Notice u/s 263 issued by AO was held valid when notice itself stated that PCIT directed its issuance and AO signed it merely in his ministerial capacity
ABCAUS Case Law Citation:
ABCAUS 3081 (2019) (07) HC
Important Case Laws Cited/relied upon by the parties:
CIT Vs. Amitabh Bachchan, (2016) 384 ITR 200
The assessee was in appeal before the Hon’ble High Court against the order of the Income Tax Appellate Tribunal which upheld the Commissioner’s order under Section 263 of the Income Tax Act, 1961 (the Act).
The Assessing Officer (AO) completed the original scrutiny assessment order under Section 143(3).However, the Commissioner caused a notice to be issued to the assessee on the ground that the order of the AO was erroneous and prejudicial to the interests of the revenue, and after considering the reply, made an order under Section 263.
Before the Tribunal, it was contended that the notice under Section 263 was not issued by the proper authority but by the AO and, secondly that in fact the revisional power could not have been exercised because in the original scrutiny assessment due care and enquries had been made by the AO.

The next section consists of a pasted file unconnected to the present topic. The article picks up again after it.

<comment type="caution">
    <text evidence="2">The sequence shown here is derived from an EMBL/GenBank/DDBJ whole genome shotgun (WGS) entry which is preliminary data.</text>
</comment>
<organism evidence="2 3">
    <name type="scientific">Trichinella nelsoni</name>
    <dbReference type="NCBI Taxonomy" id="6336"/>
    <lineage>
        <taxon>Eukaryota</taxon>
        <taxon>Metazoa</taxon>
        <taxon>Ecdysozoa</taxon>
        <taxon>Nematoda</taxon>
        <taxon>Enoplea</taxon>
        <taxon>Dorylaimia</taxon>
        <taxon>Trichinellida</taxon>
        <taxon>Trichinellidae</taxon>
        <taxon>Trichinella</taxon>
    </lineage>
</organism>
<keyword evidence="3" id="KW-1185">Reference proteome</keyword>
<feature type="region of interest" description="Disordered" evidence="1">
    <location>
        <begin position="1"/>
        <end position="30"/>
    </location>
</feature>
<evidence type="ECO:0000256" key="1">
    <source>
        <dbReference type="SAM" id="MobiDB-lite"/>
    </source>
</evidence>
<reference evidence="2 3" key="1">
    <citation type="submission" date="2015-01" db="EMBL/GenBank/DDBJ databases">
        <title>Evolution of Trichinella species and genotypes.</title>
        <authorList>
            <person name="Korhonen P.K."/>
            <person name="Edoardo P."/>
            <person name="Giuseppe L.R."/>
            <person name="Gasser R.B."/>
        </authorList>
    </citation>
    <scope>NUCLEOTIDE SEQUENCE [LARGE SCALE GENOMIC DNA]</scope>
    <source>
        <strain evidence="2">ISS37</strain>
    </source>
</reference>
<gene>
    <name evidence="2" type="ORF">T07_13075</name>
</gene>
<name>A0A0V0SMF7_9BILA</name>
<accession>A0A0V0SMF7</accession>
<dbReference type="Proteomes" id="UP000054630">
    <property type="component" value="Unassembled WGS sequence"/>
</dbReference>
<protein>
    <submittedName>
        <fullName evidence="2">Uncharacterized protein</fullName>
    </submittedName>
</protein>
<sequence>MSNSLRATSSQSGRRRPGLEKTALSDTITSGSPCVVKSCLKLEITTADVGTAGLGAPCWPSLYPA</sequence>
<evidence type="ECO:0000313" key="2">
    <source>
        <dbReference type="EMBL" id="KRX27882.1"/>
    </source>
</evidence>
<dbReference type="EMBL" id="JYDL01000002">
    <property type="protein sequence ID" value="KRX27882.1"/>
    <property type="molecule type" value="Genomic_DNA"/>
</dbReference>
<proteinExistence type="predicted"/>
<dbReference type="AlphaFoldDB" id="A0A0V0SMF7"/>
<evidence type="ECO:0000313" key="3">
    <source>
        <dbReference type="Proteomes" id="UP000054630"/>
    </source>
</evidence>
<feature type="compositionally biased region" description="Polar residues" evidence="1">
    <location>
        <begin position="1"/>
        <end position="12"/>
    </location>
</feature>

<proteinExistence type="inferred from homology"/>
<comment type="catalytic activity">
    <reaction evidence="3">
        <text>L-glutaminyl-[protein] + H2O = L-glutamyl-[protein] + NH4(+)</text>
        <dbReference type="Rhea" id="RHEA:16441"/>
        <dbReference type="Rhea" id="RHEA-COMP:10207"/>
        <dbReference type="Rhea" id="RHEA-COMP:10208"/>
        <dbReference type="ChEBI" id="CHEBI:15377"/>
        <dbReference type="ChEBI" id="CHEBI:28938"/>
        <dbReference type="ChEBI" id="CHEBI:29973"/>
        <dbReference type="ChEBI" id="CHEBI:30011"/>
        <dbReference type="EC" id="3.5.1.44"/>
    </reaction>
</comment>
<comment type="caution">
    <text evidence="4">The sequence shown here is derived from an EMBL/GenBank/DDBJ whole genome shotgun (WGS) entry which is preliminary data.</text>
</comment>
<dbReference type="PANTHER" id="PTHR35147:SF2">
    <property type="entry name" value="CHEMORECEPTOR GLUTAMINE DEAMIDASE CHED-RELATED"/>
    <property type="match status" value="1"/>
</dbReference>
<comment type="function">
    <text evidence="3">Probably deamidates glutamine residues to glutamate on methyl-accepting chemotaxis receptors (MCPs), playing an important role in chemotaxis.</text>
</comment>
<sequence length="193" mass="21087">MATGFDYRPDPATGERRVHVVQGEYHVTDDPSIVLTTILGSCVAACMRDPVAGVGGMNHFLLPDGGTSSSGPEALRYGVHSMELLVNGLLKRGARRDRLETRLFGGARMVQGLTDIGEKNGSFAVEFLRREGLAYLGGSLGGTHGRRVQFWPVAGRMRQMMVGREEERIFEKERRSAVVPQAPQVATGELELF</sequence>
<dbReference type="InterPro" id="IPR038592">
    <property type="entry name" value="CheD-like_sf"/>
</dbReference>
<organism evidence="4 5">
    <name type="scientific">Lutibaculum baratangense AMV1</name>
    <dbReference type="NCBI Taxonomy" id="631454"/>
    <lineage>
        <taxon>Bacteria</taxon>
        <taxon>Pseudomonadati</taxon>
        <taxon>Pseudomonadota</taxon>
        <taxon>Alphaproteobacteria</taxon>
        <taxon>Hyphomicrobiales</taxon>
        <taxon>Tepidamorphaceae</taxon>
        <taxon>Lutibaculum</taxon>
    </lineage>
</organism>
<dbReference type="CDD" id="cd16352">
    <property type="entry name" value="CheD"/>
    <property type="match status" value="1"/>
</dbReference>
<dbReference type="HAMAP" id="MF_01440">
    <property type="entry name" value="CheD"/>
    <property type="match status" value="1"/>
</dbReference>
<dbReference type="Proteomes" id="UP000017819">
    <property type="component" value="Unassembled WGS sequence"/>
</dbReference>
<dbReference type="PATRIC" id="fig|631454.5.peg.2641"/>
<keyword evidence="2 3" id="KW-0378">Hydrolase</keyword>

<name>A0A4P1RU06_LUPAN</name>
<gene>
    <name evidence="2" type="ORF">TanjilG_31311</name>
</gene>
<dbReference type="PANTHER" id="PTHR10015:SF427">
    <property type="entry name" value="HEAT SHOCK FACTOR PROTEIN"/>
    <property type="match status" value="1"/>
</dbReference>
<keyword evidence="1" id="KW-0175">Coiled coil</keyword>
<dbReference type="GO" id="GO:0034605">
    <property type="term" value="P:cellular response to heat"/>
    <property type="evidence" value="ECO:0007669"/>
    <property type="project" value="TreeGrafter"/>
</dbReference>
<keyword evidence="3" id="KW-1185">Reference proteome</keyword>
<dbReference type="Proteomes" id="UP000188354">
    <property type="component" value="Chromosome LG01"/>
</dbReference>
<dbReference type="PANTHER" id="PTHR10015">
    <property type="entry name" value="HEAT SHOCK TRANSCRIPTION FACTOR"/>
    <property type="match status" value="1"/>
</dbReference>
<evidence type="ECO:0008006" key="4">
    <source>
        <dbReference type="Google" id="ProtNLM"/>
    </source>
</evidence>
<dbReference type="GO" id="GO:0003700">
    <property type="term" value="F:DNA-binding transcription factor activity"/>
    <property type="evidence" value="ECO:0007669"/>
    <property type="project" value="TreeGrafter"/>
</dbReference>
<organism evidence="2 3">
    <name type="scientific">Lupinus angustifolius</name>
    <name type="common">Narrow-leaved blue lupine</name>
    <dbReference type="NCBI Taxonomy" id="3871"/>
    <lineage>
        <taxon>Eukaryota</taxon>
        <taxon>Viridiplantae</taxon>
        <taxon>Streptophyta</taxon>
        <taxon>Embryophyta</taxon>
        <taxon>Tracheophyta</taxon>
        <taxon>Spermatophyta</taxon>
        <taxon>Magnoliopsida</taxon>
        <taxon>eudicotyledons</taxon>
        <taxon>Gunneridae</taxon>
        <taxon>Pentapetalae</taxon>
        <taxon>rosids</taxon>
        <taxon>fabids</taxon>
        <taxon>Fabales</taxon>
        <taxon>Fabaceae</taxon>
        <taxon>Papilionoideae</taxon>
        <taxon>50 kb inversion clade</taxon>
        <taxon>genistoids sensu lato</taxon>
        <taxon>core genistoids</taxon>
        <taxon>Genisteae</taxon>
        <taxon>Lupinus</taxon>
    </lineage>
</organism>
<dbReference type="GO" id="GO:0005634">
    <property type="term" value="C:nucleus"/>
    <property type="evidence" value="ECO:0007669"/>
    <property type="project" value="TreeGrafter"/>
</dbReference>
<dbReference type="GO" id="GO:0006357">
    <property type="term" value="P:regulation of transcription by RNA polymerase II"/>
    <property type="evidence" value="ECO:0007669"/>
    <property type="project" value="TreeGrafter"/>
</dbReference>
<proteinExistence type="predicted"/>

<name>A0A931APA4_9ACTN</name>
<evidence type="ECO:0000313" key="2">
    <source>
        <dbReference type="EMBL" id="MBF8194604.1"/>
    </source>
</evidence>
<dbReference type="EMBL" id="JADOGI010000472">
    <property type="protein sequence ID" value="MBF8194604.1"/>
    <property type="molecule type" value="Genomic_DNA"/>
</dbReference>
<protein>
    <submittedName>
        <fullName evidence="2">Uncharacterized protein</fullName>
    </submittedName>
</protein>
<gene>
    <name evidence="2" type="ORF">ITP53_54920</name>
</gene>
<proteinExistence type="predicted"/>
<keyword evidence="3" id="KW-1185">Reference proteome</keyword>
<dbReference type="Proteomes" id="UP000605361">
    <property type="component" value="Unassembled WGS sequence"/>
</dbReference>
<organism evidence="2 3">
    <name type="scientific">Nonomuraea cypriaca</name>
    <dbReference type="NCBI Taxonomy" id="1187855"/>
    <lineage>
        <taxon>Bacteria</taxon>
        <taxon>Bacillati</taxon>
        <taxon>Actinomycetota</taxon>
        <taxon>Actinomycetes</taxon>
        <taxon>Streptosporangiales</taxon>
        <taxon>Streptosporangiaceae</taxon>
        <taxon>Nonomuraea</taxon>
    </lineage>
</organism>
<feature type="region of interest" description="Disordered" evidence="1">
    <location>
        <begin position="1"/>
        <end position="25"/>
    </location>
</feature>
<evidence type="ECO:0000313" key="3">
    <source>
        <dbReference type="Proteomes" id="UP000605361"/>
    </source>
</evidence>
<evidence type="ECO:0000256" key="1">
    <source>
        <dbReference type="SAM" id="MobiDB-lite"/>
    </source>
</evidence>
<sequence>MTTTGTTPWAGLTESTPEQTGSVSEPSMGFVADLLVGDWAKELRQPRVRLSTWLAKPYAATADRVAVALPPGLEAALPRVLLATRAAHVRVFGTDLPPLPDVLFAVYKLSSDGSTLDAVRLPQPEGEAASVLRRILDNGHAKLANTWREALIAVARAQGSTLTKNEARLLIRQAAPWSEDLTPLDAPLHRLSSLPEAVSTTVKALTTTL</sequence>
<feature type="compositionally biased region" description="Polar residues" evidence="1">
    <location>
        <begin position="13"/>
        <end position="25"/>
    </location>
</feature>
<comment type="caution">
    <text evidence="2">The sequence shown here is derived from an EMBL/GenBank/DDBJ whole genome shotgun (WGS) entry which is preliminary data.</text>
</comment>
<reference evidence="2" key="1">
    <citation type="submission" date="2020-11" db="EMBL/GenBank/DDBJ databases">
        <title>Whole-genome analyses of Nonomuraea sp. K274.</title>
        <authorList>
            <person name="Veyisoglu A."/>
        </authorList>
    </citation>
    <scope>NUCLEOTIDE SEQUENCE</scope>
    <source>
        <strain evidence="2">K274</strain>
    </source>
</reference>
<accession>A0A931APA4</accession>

The ITAT however, rejected both the contentions.
Before the Hon’ble High Court, the assessee contended that the CIT in fact did not issue notice, as was evident from the copy produced on record; instead it was issued by the AO. It was urged that such a course was not only irregular but contrary to the mandate of Section 263.
It was next contended that the AO, as a matter of fact, in the present case, had diligently made enquries on the relevant subject and in fact test checked the veracity of this amount by issuing notice to parties.
The Hon’ble High Court observed that the ITAT had exhaustively dealt with the assessee’s contentions, and referred to the latest decision of the Supreme Court which referred to different shades of powers conferred upon the authorities under the Income Tax Act.
The Hon’ble High Court opined that the defect was curable by the Commissioner, provided the notice under Section 263 was validly exercised.
The Hon’ble High Court opined that the grounds listed in the notice, constituted a reasonable and valid rationale for invoking revisional power.
With respect to the alleged defect in the notice, it was observed that The notice itself stated that the Principal Commissioner had directed its issuance and the AO appeared to have signed it merely in his ministerial capacity.
Accordingly, the Hon’ble High Court dismissed the appeal as not giving rise to any substantial question of law.
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